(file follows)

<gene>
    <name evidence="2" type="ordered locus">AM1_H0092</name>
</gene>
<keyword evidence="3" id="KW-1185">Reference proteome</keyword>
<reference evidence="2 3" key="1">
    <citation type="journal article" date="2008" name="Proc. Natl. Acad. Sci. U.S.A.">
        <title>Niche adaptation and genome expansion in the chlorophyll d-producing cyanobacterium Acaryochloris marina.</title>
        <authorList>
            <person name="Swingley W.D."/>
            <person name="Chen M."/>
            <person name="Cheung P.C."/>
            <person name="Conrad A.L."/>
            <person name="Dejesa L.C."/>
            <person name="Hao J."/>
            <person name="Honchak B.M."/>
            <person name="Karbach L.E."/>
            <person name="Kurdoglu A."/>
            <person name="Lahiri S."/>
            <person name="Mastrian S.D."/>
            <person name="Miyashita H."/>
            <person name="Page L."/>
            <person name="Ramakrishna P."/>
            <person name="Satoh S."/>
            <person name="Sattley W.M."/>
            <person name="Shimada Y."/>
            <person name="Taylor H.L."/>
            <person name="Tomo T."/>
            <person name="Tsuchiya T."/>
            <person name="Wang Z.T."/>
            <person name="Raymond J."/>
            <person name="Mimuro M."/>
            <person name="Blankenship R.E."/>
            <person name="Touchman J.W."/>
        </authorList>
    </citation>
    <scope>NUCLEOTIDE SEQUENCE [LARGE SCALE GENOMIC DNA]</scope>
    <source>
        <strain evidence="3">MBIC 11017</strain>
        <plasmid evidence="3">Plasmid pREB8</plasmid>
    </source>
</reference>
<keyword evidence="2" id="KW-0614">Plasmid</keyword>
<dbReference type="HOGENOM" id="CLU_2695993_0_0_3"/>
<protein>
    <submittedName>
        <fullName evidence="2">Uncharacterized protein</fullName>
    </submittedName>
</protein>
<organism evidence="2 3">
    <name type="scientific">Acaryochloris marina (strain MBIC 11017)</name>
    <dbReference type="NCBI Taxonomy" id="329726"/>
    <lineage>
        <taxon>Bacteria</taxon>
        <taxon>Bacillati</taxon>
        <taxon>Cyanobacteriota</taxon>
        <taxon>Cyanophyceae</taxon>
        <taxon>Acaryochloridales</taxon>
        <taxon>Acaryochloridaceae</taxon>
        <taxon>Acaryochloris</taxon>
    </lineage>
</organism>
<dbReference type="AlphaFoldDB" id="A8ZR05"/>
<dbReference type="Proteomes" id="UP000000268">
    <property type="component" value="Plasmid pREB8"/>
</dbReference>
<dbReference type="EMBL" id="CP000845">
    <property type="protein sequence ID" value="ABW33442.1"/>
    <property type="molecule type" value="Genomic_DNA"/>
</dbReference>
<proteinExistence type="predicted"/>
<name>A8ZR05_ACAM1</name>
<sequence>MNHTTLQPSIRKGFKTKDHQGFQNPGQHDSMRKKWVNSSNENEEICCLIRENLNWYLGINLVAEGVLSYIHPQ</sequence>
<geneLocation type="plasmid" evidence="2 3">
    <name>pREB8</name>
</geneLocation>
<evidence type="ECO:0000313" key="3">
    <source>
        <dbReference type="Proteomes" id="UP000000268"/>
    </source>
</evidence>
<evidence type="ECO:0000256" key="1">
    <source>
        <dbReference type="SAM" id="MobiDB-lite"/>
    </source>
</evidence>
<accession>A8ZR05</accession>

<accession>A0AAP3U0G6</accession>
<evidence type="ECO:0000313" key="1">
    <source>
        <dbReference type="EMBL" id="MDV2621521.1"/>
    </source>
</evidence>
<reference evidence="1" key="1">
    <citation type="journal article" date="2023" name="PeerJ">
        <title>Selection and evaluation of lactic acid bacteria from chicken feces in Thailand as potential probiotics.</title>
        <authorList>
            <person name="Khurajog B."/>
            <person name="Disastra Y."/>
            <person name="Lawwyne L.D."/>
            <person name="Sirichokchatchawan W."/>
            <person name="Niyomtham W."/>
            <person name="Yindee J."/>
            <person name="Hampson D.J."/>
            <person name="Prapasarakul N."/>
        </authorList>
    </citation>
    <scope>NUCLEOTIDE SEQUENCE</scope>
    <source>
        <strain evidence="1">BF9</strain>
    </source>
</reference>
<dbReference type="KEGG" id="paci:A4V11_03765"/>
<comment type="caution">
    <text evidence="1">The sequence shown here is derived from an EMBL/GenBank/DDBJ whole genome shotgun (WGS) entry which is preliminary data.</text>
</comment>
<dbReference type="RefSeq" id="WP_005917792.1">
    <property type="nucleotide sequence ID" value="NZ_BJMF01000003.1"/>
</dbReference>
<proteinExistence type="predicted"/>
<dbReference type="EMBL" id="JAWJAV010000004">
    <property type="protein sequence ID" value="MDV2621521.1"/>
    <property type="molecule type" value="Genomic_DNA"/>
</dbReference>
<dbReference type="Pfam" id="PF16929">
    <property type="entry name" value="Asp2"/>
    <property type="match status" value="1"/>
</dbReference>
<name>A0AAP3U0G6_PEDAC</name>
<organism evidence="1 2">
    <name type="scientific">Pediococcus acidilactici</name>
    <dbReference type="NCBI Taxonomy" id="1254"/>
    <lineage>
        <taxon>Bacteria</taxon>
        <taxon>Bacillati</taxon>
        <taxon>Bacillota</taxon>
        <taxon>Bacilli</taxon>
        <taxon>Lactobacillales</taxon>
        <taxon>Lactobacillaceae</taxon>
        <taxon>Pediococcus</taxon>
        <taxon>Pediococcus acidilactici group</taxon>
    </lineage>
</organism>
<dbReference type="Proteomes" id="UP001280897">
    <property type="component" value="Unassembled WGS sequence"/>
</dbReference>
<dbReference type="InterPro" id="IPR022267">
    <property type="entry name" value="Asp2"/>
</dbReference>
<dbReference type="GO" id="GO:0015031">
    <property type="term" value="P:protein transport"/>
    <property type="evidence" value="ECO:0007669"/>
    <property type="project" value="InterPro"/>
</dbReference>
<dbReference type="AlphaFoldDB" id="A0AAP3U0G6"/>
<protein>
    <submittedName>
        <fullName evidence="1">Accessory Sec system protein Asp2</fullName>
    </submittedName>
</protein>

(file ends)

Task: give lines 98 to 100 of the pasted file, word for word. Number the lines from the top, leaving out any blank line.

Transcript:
            <person name="Disastra Y."/>
            <person name="Lawwyne L.D."/>
            <person name="Sirichokchatchawan W."/>